1. Jameis Winston will post better numbers -- but won’t win the Heisman.
Much has been made of the depletion of Winston’s receiving corps, but losing Kelvin Benjamin and Kenny Shaw won’t spell doom for the Florida State QB. In fact, Winston struggled at times last year when getting too greedy down the field, and a renewed emphasis on a shorter passing game could up his numbers. When throwing to RBs or TEs last year, Winston completed 79 percent of his throws and averaged 11.6 yards per attempt, with 11 of his 86 passes going for touchdowns. Add the likelihood he’ll play more fourth quarters this season, and his numbers could well go up in 2014 -- but, of course, winning back-to-back Heisman Trophies is no easy task, and neither Winston nor coach Jimbo Fisher has ever shown much interest in chasing individual awards.
It’s telling that what could’ve been one of the most discussed QB vacancies in the conference was actually among the least interesting this offseason. Coach Bobby Petrino waited until Sunday to make it official, but Gardner was the obvious choice since the spring. Then there’s this: In nine years as a head coach, Petrino’s starting QBs have averaged 63 percent completions, 8.8 yards per attempt, 21 TDs and 8 interceptions -- stats that would’ve rivaled any QB in the league last year, save Winston and Tajh Boyd.
3. Virginia Tech wins 10 again.
The Hokies won at least 10 games in each of their first eight seasons in the ACC, but that streak ended in 2012 and the team is just 10-10 against Power Five conference foes in the past two years. But coach Frank Beamer is giving his young talent a chance to shine, the Week 2 date with Ohio State suddenly looks a lot more winnable and the rest of the schedule shapes up nicely for the Hokies. The offense needs to get a lot better to be a legit College Football Playoff contender, but Virginia Tech will at least be in the conversation.
4. Virginia goes bowling.
The schedule makes this a tough sell. Ten of Virginia’s 12 opponents played in a bowl game last year, and there may not be a single easy win on the slate. But there’s talent in Charlottesville, including 19 four- or five-star recruits inked in the past four years. That’s more than Louisville (16) and just one fewer than Virginia Tech (20). That talent has to translate to wins eventually, right? It’ll take some upsets, but the Hoos will get to six wins.
5. Clemson is a running team.
With Boyd and Sammy Watkins stealing the bulk of the headlines the past three years, Clemson’s passing game got a lot of credit for the team’s success. But the Tigers actually ranked in the top three in the ACC in rushing attempts in each of those three seasons. Now with a new QB and significant turnover at receiver, the passing game is a question, but Dabo Swinney loves his tailbacks. Don’t be surprised if freshman Wayne Gallman tops 1,000 yards -- something a Clemson tailback has done each of the past three seasons.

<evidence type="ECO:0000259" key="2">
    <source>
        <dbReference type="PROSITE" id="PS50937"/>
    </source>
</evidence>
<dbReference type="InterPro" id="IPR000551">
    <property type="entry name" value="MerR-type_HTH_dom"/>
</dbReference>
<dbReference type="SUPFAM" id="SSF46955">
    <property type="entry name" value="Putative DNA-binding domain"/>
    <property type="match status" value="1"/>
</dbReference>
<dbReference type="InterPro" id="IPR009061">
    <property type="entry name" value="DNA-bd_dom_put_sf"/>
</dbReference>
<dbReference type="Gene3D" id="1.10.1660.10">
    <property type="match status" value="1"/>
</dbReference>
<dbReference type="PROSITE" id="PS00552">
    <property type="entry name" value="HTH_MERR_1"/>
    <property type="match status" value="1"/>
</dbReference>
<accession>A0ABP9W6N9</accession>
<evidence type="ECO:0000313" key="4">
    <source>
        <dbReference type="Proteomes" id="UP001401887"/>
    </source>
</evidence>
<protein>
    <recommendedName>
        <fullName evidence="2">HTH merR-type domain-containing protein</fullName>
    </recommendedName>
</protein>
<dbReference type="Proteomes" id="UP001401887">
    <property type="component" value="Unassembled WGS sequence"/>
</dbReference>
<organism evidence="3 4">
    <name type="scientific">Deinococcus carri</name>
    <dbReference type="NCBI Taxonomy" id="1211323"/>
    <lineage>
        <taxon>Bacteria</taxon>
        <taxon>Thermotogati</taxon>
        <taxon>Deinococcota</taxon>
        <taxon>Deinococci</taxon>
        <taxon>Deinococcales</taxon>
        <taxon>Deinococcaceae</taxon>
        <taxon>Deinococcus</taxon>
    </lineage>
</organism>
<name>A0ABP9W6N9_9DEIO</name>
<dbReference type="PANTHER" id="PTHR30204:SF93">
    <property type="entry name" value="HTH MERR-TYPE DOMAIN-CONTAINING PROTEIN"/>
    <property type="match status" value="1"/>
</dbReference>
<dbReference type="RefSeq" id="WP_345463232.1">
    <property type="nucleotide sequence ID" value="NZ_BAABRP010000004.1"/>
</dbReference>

6. Young runners make a big impact.
Gallman won’t be the only rookie runner to make noise in 2014. The ACC has some impressive veterans in Duke Johnson, Karlos Williams, Kevin Parks and Dominique Brown, but there are plenty of fresh faces eager to make an impact, too. Virginia Tech’s Marshawn Williams, North Carolina’s Elijah Hood and Florida State’s Dalvin Cook could join Gallman as freshman sensations, while sophomores like T.J. Logan, James Conner, Myles Willis, Matt Dayes and Taquan Mizzell could all have big seasons, too.
7. Stacy Coley catches a TD from three different QBs.
If there was a more settled QB situation at Miami, Coley might be a niche pick for Heisman honors as one of the game’s most explosive players. Unfortunately, it could be a revolving door at QB for the Canes. Freshman Brad Kaaya gets first crack, and the hope is that Ryan Williams will return from an ACL injury sooner than later. Don’t be surprised if Jake Heaps or Kevin Olsen gets a shot to start at some point, too. Coley will make them all look better, but he’d benefit from some stability at QB.
8. Jamison Crowder sets the standard.
Crowder had 30 more targets last season than any other ACC receiver, and now Duke is without its second-best pass-catcher in Braxton Deaver. That makes Crowder an even more integral part of the Blue Devils’ passing game, and it means he should cruise past former teammate Conner Vernon’s ACC record for receiving yards. Crowder is just 1,152 yards short entering the season.
9. Tyler Murphy and Jacoby Brissett look good.
Boston College and NC State will both be starting QBs who transferred from Florida, and both have a chance to put up solid numbers. In fact, we're predicting both Murphy and Brissett post better stats this season than Jeff Driskel, the man who kept them both on the bench in Gainesville.
10. The Coastal champ will be ...
Is there really any answer here that would feel remotely safe? Heck, Georgia Tech could win the division or miss out on a bowl game. Anything seems possible. But since it’s prediction time, we’ll ante up, just so you can remind us how wrong we were in December. So, let’s say ... Virginia Tech.
What if I told you the ACC was ranked fifth?
Not surprising in the least.
At this point, it is hard to see the ranking as a huge slap at the league, considering the ACC also was ranked fifth in the final 2013 conference power rankings with a national championship and Orange Bowl win to brag about. The ranking speaks to the state of the entire conference, which we all can agree needs to upgrade its product behind the Noles and Tigers.
The key difference between last season and this season, though, is the College Football Playoff. And conference ranking could come into play when the selection committee begins its evaluations. Because strength of schedule will matter. As our friends at Stats & Info point out in their post: